6/28/2018 09:26

Forensic Epistemology

Back in deepest February, which this year was 2 springs, an autumn, and a second winter ago, I was called upon to sit on a jury. Now the seasons have spun around enough to get back into synchrony with the calendar and it is full sunshine, 90°F, humid, lazy summer again and I, expressing my full humanity, am thinking back to the dark, windy, too cold to walk a mile safely winter of civil court with nostaligic illusions.

Truly the February weather was terrible. Truly my daily schedule for sleep and nourishment was disrupted throughout the week. Truly this burden was shared with the high school students I helped each Tuesday. Then again, during proceedings there was little cause to step out of the shelter of the courthouse, we were fêted to doughnuts and other treats, and the students had a reason to ask me questions about how the courts work.

Alas, this example suggests that despite continuing efforts by the judge the court did not work well. The matter should never have been brought before the court. I can't say "the case" because there was no case. The plaintiffs' lawyer should have been trained to discriminate between matters such as this one and a plausible case. In our system we assume that lawyers will learn such discrimination by facing large financial losses for taking unwinnable cases on contingent fee. ("No fee unless you win!") This is an inefficient way of addressing the selection of claims and, I suspect, contributes to the enormous fees lawyers charge when they do manage to pick a winning case.

Once arguments began, we the jury were poorly informed as to what matters of fact were in dispute. We were told that much was not in dispute. At the end of the trial, instructions were issued to the jury which at last defined the questions we were to decide. A more efficient method would define what questions were in dispute and what agreed truth was presented to give us the context of the dispute. In fact, the lawyers disputed among themselves what was in dispute even as the trial was going on.

In general a jury is not permitted to go back and review the testimony after learning what precisely is in dispute; instead the jury must decide based on the testimony which seemed important enough to take note of at the time it was given. This is inherently inefficient and prone to error since a juror may discount the significance of a point which later proves pivotal.

How could we do better? The essence of a trial is a determination of what is known and what can be believed, along with a dash of reasoning about whether what is believed to be true is sufficient to conclude that a defendent is negligent (as in our case), or liable, or guilty (in a criminal case). A jury trial is, in other words, an exercise in epistemology and logic. But there is no epistemologist or logician involved.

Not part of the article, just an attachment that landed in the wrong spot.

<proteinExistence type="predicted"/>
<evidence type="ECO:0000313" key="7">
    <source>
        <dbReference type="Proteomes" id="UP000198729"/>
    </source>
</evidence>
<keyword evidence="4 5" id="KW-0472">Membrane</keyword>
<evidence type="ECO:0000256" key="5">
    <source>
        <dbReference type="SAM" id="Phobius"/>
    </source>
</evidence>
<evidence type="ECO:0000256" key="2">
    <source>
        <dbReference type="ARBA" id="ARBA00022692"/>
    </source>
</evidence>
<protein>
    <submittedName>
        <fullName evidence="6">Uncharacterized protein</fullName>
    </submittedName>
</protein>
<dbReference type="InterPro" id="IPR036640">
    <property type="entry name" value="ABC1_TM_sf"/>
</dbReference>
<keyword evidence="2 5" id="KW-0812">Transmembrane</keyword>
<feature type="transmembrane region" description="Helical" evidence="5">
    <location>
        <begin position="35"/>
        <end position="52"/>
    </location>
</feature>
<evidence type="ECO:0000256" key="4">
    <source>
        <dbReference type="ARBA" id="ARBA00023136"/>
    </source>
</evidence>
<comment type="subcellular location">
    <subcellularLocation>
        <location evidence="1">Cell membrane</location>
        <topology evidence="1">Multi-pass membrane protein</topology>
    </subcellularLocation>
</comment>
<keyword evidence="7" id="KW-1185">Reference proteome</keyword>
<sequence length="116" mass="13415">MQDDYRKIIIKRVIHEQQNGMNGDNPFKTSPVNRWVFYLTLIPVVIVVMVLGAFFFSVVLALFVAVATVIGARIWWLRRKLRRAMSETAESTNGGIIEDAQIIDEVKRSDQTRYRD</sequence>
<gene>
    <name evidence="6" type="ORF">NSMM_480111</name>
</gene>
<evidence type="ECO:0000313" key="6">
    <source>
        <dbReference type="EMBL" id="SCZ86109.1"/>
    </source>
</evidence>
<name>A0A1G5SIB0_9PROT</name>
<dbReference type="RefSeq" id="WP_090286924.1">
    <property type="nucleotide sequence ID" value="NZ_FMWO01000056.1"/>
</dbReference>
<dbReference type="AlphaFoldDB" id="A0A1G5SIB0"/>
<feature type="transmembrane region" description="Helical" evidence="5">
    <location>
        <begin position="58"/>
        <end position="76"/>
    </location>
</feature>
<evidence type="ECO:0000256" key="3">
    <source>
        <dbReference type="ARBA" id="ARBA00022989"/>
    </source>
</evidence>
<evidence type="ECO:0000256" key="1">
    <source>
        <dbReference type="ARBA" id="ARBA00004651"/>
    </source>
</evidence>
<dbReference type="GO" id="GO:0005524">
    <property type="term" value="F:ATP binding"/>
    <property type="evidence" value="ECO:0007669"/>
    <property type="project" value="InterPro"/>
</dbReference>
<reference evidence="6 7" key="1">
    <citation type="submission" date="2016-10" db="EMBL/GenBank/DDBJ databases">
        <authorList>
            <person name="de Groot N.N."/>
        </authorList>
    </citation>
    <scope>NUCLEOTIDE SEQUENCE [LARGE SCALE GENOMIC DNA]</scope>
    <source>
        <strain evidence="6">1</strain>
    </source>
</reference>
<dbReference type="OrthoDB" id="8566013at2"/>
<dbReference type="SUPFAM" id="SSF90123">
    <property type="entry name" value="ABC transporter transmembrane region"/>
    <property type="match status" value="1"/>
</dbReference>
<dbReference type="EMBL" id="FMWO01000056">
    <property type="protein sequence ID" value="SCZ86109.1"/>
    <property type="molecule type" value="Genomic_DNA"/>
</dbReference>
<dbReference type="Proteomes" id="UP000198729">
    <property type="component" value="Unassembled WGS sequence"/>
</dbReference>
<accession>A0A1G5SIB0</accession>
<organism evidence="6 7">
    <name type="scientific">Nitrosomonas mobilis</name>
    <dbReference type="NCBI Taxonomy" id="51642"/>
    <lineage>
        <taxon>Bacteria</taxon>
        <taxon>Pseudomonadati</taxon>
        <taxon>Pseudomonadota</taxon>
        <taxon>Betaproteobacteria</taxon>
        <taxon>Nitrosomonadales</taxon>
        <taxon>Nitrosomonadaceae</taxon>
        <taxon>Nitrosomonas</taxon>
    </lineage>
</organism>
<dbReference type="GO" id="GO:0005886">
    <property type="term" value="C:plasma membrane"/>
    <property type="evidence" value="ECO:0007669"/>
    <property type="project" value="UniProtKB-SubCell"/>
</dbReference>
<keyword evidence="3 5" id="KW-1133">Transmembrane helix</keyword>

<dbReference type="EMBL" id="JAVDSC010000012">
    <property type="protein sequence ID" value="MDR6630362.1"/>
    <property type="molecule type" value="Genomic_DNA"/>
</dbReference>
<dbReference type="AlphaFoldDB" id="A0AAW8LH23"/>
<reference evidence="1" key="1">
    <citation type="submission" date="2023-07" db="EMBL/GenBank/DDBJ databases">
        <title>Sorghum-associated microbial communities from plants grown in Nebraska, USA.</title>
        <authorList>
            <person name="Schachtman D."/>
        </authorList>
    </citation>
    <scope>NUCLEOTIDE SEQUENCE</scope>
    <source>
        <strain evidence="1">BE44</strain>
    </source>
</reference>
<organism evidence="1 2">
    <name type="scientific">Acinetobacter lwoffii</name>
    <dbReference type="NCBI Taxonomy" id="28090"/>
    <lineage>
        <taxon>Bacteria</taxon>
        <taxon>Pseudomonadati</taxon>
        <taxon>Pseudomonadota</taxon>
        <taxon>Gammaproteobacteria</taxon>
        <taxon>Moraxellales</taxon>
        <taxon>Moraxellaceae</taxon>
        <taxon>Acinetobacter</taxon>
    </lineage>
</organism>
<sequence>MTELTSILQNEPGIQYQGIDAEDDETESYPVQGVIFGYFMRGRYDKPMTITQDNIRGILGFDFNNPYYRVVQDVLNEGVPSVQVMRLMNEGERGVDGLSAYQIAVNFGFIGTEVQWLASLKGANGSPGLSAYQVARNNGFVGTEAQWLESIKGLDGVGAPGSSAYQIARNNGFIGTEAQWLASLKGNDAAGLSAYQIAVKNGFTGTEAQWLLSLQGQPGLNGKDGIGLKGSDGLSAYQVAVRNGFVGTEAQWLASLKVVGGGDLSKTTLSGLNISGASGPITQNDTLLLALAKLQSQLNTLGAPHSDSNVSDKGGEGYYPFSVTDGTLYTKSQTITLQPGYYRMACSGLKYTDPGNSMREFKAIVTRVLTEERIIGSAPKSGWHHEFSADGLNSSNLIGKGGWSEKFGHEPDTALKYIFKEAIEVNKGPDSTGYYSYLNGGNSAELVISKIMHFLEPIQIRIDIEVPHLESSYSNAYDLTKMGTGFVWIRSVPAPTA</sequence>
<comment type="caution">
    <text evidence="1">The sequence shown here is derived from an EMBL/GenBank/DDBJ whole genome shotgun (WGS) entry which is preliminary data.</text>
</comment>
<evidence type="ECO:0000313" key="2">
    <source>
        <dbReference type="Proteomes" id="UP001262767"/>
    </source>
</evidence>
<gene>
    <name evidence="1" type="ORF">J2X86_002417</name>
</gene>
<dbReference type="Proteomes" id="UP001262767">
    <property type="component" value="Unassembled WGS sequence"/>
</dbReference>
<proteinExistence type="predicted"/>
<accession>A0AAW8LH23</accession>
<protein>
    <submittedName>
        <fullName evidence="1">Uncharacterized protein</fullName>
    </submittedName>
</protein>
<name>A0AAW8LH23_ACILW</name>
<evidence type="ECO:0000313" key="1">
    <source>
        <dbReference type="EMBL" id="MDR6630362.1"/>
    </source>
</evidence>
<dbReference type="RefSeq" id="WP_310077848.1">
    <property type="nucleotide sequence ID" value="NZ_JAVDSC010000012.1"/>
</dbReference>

I'd be the first to observe that philosophy in a vacuum is vacuous. (Of course, I'll never be first; others have made the observation in so many ways before I was ever born.) But philosophy in the service of civil society is something else. The benefit which epistemology or logic can bring to the rest of us is thinking clearly. A forensic philosopher would be a court officer representing society's interest in clarity and in avoiding muddled argument. Surely society has such an interest! It is unreasonable to expect the lawyers to take on the role; representing the whole of society would be in conflict with the job of representing specific individuals. Besides, we need to have the lawyers steeped in other questions, such as what the law actually says and how what the law says has been interpretted in the past.

So I propose the position of forensic logician/epistemologist be attached to every trial court. The duties would be to review each case with the lawyers and judge, to establish what is agreed and what is in dispute, and to clarify what case which must be made to the jury in order to prevail at trial. The position should carry the authority to identify on the record any claims which are so unsupported that a juror could not be justified in believing them and arguments which are not germane to the matter at issue.

In actual reality my suggestion is not likely to be taken up.